Interview with Waubgeshig Rice

Özten Shebahkeget Interviews Waubgeshig Rice

Waubgeshig Rice, author of Moon of the Crusted Snow and journalist from Wasauksing First Nation.

Özten Shebahkeget: What are you currently reading, and what are some of the books that have influenced you?

Waubgeshig Rice: I recently started a podcast with my friend Jennifer David called “Storykeepers” that focuses on literature by Indigenous authors, so I’m doing a lot of reading and re-reading for that. Our next episode features Split Tooth by Tanya Tagaq, so I’m giving that another look. Otherwise, I’m chipping away at a re-read of Stephen King’s The Stand just for fun. As for the books that have influenced me, there are so many, but if I was to highlight the books I read as a teenager that changed my life, I have to mention Keeper n’ Me by Richard Wagamese, Tracks by Louise Erdrich, Green Grass Running Water by Thomas King, The Lesser Blessed by Richard Van Camp, and Ravensong by Lee Maracle. There are so many more, too!

ÖS: What does your writing routine look like?

WR: It’s been pretty varied due to the pandemic and how it’s affected our life at home. For most of the school year, our older son was in class physically. So I’d take him to school, and then write for the rest of the morning, take a break for lunch, and then write in the afternoon until he was home. But for our most recent lockdown in Ontario, schools here in Sudbury went online in March, so he’s been at home since and I’ve been helping him with his schooling. So I moved most of my writing to the evening when both of our kids (we have a one-year-old son as well) were in bed. I’ve always tried to be adaptable and flexible with my writing routine, and the pandemic has been a good test of that!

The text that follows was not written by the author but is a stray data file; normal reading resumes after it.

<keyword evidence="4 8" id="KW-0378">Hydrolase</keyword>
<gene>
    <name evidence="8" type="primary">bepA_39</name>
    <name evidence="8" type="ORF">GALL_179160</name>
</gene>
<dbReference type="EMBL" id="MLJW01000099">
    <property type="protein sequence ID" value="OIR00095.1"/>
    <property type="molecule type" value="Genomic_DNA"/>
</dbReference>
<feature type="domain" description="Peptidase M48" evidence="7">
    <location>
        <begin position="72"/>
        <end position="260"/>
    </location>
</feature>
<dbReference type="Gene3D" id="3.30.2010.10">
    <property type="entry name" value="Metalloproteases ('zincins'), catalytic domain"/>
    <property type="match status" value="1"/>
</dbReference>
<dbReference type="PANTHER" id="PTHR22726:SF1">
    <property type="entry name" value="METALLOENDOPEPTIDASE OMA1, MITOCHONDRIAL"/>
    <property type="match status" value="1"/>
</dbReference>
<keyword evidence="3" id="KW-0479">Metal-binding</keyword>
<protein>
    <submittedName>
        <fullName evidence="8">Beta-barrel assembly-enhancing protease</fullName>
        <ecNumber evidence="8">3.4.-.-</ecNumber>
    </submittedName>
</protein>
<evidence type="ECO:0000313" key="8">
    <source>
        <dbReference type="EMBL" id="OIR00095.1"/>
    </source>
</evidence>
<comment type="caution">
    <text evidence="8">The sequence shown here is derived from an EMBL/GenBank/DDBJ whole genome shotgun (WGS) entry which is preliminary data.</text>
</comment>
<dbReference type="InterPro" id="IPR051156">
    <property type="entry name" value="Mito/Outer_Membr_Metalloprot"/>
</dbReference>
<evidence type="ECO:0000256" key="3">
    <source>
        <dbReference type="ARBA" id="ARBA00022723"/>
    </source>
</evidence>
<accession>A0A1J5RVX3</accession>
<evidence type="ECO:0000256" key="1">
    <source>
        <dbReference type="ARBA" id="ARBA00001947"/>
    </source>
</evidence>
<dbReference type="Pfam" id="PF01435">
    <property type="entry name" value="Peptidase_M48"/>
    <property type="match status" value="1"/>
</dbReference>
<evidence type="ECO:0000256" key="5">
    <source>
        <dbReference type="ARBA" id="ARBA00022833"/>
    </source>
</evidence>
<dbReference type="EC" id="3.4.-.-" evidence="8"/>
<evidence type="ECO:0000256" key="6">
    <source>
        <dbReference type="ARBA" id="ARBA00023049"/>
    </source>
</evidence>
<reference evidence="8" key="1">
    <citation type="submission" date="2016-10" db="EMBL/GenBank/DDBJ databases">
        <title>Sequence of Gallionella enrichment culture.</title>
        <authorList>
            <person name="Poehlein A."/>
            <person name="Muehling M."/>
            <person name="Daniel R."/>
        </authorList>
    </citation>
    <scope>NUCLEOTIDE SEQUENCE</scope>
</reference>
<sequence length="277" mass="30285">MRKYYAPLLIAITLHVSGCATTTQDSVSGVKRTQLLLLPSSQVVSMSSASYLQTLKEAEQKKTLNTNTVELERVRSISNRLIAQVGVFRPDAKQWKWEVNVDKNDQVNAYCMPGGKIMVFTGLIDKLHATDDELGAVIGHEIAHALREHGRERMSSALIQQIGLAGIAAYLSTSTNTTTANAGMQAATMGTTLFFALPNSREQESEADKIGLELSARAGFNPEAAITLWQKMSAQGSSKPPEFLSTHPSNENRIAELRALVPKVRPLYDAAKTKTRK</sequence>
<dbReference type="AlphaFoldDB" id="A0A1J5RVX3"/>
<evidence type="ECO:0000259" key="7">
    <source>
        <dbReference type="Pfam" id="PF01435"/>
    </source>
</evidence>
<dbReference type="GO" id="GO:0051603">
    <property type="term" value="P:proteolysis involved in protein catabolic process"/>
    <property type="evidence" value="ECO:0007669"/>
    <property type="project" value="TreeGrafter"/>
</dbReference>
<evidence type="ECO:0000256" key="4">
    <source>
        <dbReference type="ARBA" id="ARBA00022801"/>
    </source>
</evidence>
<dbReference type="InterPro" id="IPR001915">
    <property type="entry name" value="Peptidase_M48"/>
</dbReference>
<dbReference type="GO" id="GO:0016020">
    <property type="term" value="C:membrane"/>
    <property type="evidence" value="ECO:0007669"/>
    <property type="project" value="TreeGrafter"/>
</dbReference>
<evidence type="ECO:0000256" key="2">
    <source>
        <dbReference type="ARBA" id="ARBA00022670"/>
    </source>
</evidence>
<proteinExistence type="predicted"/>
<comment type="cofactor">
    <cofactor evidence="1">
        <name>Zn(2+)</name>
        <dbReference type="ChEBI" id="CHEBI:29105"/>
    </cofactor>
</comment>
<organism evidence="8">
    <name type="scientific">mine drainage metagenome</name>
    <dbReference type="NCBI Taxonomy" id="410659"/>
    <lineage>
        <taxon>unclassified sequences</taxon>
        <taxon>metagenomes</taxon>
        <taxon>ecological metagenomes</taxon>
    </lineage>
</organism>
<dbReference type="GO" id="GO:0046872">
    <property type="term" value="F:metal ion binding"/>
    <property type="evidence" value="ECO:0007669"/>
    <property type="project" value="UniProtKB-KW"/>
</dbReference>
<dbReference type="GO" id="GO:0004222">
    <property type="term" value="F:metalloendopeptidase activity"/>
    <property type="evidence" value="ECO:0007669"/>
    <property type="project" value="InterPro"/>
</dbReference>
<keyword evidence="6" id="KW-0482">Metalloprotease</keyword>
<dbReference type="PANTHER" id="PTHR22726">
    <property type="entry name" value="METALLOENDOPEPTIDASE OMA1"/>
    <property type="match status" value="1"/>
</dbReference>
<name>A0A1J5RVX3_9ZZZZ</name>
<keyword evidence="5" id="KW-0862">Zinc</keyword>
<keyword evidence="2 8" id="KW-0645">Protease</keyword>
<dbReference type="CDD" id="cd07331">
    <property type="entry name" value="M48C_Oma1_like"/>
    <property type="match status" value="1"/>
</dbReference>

ÖS: You were a journalist for a number of years with CBC before moving on to fiction. What do you feel are your responsibilities as a writer? Do they change as you hop genres?

WR: I feel my responsibilities first and foremost are to the people who share stories with me, and to the cultures and communities they come from. When I worked as a journalist, I always saw myself simply as a conduit for the real-life experiences of others. I was there to help them share their stories with wider audiences. And now that I work primarily as an author of fiction, a lot of the stories are inspired, influenced, and informed by my Anishinaabe heritage and community. So my responsibility is to my people, if I’m going to write about Anishinaabe experience in fiction. That means respecting culture and history, and sharing stories in a respectful and meaningful way. I need to be aware of my limited perspective, and the permissions around sharing certain details, specifically about culture. For me, I don’t think those responsibilities change much as I move across genres and formats. I always have to be accountable to the communities I inhabit and participate in, because they’re what influence just about everything I write.